Community-based tourism & gender equality

Learn more about CBT and the positive impacts on local communities


Tourism and gender equality

Nowadays, there are a lot of organisations that increasingly focus on contributing to the sustainable development goals (SDGs). These goals are created to set a universal standard to tackle ongoing problems in the world that are related to the environment, politics and economy. The tourism industry can contribute to all of them in several ways, including SDG no. 5: gender equality. 

In general, the tourism industry is seen as a sector that can easily provide jobs for both men and women. This is also shown in the statistics provided by the World Tourism Organization (UNWTO). According to the UNWTO, the tourism sector is dominated by women (54%), which is in strong contrast with the broader global economy where women only account for 39%. Therefore, it is often said that this makes the tourism industry very important to empower women, because it will impact a large number of the population. However, in many cases men are left out of the industry. This article explores how men and women can both benefit from tourism equally.

The Kayan in Huay Pu Keng

In many ethnic cultures, the women attract tourists as they carry their culture through the way they dress. This is certainly the case in Huay Pu Keng, Mae Hong Son, Northern Thailand, where several subgroups of the Karenni people live. 

The village is home to people from the Kayan, Kayaw, Red Karen, Pakayor and Tai Yai tribe who all have their unique cultures. This tribe is also referred to as longnecks as they are famous for the brass rings the women wear around their necks. As you can imagine, these women are the main tourist attraction. 

Before 2014, the region was comprised of mostly women working in tourism, rather than men. This was due to their exotic appearance and cultural dress.

Mu Tae with her daughter in Huay Pu Keng
Mu Tae with her daughter in Huay Pu Keng

Introducing community-based tourism

The introduction of community-based tourism in the village has changed how tourism is organised and who is involved.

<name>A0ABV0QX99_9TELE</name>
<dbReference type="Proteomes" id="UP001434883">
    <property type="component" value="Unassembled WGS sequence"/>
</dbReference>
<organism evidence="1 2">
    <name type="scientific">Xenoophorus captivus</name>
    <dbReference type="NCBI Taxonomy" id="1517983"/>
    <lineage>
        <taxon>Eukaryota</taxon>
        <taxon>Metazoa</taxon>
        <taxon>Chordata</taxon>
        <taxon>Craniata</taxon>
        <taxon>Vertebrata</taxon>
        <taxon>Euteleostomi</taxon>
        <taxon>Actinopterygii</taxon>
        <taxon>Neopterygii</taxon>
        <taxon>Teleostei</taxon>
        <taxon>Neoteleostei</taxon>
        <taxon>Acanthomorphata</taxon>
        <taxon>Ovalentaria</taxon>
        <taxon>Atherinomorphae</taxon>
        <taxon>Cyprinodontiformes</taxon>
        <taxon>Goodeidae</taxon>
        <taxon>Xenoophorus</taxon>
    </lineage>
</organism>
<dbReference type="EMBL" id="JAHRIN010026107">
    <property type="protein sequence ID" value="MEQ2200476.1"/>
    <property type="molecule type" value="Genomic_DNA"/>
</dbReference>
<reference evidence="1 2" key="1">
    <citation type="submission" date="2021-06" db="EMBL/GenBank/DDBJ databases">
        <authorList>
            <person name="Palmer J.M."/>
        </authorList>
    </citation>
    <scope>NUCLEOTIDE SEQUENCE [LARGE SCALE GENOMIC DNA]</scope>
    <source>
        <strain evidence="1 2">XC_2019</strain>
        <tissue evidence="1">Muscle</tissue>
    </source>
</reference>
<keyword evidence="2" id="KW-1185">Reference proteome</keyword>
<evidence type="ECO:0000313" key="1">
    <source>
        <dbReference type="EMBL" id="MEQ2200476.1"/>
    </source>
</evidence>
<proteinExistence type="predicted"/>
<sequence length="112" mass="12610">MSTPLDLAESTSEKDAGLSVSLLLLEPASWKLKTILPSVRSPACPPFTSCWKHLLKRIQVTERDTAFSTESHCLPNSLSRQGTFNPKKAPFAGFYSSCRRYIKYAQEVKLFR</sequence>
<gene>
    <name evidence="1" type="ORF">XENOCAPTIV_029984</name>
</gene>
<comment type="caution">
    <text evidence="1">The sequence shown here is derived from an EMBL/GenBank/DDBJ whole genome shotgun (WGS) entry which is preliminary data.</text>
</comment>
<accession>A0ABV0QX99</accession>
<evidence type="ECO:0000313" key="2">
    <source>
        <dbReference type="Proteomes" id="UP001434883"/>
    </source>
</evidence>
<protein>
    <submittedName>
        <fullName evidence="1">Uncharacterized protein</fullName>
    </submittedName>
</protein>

Fair Tourism Foundation explains that Community-Based Tourism, also known as CBT, is a more sustainable and culturally aware form of tourism. Tourism should involve the community in an interactive way, bringing tourists and the community together. This is an important aspect that provides tourists with an opportunity to become culturally aware of local customs and traditions without exploiting them or viewing the locals as an attraction. 

These people are often part of a marginalized and poor population living in rural areas. They are also deeply connected to the land, the environment and the history of the region. There is so much they can teach visitors and share with travellers, enriching the experience for both the community and the visitor.

Brass bracelet making workshop in Huay Pu Keng
Brass bracelet making workshop in Huay Pu Keng

Male empowerment through Community-Based Tourism

Before CBT initiatives were implemented in the region, most of the tourists only came to Huay Pu Keng to have their picture taken with the women and, in some cases, to buy a souvenir. The time spent in the village was very short and therefore, the jobs generated from tourism were limited. However, with the introduction of CBT, more job opportunities arose.

The community decided which aspects of their culture they are proud of and wanted to share with tourists. Based on this, several workshops were created. You can now learn how to weave, make a bamboo cup, participate in a nature hike and many other activities. Therefore, the women are not the central element of the tourist experience anymore, but the entire community is. Capacity has been built to provide the men  interested in tourism with a job as well. They could, for example, be involved in receiving guests, guiding or hosting workshops. These jobs can provide both men and women with pride and belonging.

Internationally, the tourism industry often empowers women. However, in the case of Huay Pu Keng, it is the men that receive a job opportunity through the community-based tourism model. In this model, there is no place for inequality, especially gender inequality. The entire community is empowered to make their own decisions. The local population also contributes to the community’s tourism product where equality between host and guest is placed at the forefront. This results in a community that is balanced, sustainable and filled with pride.

Ma Pang weaving a scarf in Huay Pu Keng
Ma Pang weaving a scarf in Huay Pu Keng

Immersive travel with a positive impact

Well-organized Community-Based Tourism projects can truly make a difference to local communities and they are often the highlight of a vacation for travellers. Learn more about CBT and the many projects supported by the Fair Tourism Foundation on their website.

Charlotte doing a bamboo cup making workshop in Huay Pu Keng
Charlotte from Fair Tourism Foundation doing a bamboo cup making workshop in Huay Pu Keng

This article was written by Kim de Leeuw and Charlotte Louwman-Vogels from Fair Tourism Foundation. The Fair Tourism team works enthusiastically on sustainable tourism, where nature is protected and the local people are actively involved as we believe that this is the only way we can keep the world beautiful for us and many generations to come.

Their aim is to raise awareness about sustainable tourism through workshops at educational institutions and by assisting communities to develop community-based tourism (CBT).

To learn more about the work of Fair Tourism, you can connect on Instagram (@fairtourismfoundation), Facebook (Fair Tourism), YouTube (Fair Tourism) and LinkedIn (Fair Tourism Foundation).